AccessATE creates resources and materials designed to help support the ATE community as they work to make their deliverables and activities more accessible.  The project has a variety of information and events highlighted on their website including three unique case studies that focus on applying the principles of accessibility and Universal Design for Learning (UDL). The case studies highlight ATE projects that collaborated with the Center for Applied Special Technology (CAST), a nonprofit education research and development organization. CAST’s specialty is expanding learning opportunities for all through Universal Design for Learning. For those who are not familiar with UDL, it is a framework developed to improve and optimize teaching and learning for all disciplines. It focuses on the why, what, and how brains learn. 

The first case study addresses accessibility in a robotics course. Students from Borough of Manhattan Community College worked together to create a more accessible robotics curriculum, including adding alternative descriptive text for each image. The students went through cycles of receiving feedback, revising the curriculum, and then asking clarifying questions. This case study includes a video of the project PI, Dr. Azhar, explaining the goals of the curriculum and his experience working with CAST to revise the lesson plans in the robotics course.


The Micro Nano Technology Education Center (MNT-EC) case study aims to create accessible webinar presentations. The MNT-EC went through cycles of feedback with CAST on the accessibility of their webinars. CAST staff watched each webinar and gave the hosts feedback on changing areas that would increase accessibility. One student from the MNT-EC found the feedback cycle helpful saying, “The more accessible you make your materials, the greater the reach of your materials, the greater the impact you can make with them.” Other highlights of this case study include the interview protocol for webinar feedback.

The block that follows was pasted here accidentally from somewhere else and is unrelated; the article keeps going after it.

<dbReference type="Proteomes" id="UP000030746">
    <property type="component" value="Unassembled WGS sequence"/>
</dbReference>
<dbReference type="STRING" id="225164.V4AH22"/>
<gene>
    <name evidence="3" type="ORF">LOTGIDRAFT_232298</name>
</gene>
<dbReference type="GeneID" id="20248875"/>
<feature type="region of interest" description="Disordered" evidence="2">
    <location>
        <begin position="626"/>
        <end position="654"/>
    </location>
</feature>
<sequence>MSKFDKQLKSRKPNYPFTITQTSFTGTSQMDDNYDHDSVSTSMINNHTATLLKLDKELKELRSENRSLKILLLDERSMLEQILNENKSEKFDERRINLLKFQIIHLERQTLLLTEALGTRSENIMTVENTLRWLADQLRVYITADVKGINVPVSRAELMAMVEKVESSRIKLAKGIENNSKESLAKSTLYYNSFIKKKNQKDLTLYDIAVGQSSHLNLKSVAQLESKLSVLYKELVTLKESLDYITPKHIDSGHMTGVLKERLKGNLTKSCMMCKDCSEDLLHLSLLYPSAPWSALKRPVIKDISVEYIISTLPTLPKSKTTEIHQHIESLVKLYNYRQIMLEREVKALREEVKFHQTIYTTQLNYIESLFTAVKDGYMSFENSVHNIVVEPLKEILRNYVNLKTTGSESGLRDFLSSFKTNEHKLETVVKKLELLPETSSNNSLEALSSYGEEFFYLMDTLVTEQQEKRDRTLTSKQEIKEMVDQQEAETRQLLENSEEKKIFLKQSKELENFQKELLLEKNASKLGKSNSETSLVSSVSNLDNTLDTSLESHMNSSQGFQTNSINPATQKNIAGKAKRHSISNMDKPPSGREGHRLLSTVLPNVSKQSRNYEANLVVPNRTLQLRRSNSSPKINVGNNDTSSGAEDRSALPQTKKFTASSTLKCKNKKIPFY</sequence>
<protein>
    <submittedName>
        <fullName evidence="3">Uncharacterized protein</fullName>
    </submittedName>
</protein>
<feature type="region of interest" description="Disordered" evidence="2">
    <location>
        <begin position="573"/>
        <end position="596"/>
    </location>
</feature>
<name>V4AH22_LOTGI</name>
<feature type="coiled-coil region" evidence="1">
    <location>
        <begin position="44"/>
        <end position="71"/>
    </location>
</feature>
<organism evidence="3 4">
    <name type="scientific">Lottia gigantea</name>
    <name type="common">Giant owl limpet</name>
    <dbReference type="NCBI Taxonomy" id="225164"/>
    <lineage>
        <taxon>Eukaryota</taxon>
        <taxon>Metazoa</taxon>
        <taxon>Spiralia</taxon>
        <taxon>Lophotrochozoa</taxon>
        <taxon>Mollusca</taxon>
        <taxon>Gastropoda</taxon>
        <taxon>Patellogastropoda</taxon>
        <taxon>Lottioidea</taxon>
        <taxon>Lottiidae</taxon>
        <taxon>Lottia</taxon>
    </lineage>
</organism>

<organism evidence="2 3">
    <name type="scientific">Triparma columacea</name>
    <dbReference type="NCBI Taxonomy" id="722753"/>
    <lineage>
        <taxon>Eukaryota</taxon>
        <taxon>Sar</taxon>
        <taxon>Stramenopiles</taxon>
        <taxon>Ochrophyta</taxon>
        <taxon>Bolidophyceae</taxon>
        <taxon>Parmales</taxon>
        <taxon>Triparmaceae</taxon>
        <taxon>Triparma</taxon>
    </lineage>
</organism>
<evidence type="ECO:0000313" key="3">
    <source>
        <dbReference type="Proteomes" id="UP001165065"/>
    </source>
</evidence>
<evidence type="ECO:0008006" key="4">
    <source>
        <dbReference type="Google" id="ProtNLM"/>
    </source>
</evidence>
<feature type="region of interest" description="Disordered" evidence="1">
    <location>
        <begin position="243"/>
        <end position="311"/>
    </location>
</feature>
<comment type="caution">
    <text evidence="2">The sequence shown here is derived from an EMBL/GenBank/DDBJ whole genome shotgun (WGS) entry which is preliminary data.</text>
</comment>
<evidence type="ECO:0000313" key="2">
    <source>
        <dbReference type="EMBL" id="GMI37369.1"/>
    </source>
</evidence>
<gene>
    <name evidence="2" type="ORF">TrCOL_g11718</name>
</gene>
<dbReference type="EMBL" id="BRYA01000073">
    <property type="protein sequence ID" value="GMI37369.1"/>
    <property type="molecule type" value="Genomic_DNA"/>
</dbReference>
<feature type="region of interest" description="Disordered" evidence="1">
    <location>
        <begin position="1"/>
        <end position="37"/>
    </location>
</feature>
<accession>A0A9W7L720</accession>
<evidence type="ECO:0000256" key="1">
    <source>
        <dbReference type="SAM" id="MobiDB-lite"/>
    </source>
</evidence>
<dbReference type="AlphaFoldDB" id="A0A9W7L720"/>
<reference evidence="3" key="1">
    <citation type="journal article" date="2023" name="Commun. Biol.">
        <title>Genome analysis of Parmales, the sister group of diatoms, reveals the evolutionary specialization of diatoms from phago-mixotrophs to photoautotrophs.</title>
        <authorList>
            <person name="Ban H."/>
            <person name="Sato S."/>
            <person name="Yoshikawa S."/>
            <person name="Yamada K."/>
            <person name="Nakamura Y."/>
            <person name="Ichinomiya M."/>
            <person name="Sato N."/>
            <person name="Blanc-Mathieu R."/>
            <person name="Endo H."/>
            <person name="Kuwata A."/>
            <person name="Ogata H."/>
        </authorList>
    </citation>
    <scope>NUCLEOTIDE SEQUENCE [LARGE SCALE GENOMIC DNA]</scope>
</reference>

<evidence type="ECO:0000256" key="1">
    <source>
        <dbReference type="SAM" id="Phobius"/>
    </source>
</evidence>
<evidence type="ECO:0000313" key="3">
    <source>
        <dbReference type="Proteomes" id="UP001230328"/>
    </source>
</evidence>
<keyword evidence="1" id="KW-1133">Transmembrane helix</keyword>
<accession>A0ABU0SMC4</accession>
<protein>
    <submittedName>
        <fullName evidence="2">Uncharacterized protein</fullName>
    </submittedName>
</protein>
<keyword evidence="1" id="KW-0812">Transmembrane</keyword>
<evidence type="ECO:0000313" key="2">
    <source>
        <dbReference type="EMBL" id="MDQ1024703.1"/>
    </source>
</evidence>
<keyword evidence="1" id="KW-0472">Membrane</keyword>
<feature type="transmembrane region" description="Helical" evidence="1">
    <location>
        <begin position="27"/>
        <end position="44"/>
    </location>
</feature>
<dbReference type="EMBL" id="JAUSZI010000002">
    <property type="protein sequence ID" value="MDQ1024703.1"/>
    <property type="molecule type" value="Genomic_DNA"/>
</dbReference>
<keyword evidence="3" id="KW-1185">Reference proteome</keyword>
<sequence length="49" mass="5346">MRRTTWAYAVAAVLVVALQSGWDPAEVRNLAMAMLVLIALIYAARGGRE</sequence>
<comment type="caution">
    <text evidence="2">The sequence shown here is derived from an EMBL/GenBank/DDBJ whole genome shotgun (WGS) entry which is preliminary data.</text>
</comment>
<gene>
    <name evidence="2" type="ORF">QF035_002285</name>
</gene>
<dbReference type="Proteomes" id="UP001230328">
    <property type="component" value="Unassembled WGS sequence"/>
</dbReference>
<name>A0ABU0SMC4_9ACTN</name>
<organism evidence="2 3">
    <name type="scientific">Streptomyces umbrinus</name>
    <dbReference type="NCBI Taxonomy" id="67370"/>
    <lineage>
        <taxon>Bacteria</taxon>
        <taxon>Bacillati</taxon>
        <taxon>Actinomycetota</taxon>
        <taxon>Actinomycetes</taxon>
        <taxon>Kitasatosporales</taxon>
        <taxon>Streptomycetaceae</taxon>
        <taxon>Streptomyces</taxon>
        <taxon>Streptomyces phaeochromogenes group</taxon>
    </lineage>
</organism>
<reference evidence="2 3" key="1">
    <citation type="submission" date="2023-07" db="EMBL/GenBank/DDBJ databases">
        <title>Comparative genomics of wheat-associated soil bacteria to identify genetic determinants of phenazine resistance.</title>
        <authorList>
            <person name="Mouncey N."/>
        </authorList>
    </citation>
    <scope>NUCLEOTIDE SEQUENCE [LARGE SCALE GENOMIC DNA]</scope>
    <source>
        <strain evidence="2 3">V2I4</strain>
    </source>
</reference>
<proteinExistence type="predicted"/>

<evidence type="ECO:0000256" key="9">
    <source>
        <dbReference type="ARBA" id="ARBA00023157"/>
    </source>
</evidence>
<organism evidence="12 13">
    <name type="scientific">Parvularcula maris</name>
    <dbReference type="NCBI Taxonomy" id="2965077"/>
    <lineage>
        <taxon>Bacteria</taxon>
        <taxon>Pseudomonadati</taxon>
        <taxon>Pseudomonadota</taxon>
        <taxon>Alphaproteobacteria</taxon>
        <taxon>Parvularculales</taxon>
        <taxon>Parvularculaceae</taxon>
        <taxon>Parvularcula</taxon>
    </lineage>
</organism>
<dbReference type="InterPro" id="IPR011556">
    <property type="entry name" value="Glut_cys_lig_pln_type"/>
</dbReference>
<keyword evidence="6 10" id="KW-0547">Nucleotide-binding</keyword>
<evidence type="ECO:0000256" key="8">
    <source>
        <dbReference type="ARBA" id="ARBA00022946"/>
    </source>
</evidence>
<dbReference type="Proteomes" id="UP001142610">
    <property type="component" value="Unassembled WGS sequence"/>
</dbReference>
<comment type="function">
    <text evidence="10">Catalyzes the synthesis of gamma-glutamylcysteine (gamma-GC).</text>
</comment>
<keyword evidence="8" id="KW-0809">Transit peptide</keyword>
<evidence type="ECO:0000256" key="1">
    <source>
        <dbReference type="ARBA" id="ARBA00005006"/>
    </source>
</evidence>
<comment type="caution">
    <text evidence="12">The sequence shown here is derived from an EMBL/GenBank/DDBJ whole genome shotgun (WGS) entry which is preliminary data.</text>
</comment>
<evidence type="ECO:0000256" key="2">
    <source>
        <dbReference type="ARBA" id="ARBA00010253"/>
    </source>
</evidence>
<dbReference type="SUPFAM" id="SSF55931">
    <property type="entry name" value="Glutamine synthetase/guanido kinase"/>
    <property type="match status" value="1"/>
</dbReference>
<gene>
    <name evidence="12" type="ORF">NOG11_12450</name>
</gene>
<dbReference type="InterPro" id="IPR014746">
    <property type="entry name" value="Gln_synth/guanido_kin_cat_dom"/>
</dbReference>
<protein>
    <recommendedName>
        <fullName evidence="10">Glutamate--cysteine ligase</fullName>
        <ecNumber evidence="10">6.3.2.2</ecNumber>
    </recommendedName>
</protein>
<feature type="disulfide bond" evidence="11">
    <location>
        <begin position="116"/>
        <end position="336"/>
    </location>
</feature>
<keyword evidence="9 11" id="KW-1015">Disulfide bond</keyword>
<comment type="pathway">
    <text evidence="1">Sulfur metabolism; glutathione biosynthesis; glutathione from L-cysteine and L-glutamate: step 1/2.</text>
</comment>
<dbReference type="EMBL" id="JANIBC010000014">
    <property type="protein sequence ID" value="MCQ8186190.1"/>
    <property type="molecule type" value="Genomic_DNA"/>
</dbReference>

Biofab Explorer: Invent Your Future was created by Advanced Regenerative Manufacturing Institute (ARMI) and CAST. This career guidance tool is an open-source resource that allows students to explore the potential impacts of biofabrication technology on chronic diseases. It also shows individual patient experiences with medical treatments made possible by bioprinted tissues. A unique part of this case study is how the Biofab Explorer tool was created. Career and technical education students, educators, and guidance counselors co-designed the Biofab Explorer, which helped make the tool more accessible. This case study also includes a short video on the uses of the Biofab tool. 

The AccessATE project is led by Internet Scout Research Group, home to ATE Central, in collaboration with four partners who bring together a variety of content expertise to support the community.  Besides CAST (discussed in the post above) the other AccessATE partners include the National Center for Accessible Media, DeafTEC,  and the Human Engineering Research Laboratories. The National Center for Accessible Media (NCAM) is a Boston-based research and development facility and part of WGBH, providing support for people with disabilities at home, school, and in their communities. The Center advocates for closed television captioning and Descriptive Video Service for the blind and visually impaired. 

DeafTEC (Technical Education Center for Deaf and Hard-of-Hearing Students) is an NSF ATE Resource Center intending to increase the number of deaf or hard-of-hearing technicians in the workforce. DeafTEC also serves as a resource for high schools and community colleges. 

Human Engineering Research Laboratories (HERL) based at the University of Pittsburgh continuously improves the mobility and function of people with disabilities through a variety of projects and programs.

More case studies are coming soon. Meanwhile, read about the case studies, explore tip sheets, and pursue more resources on AccessATE’s website.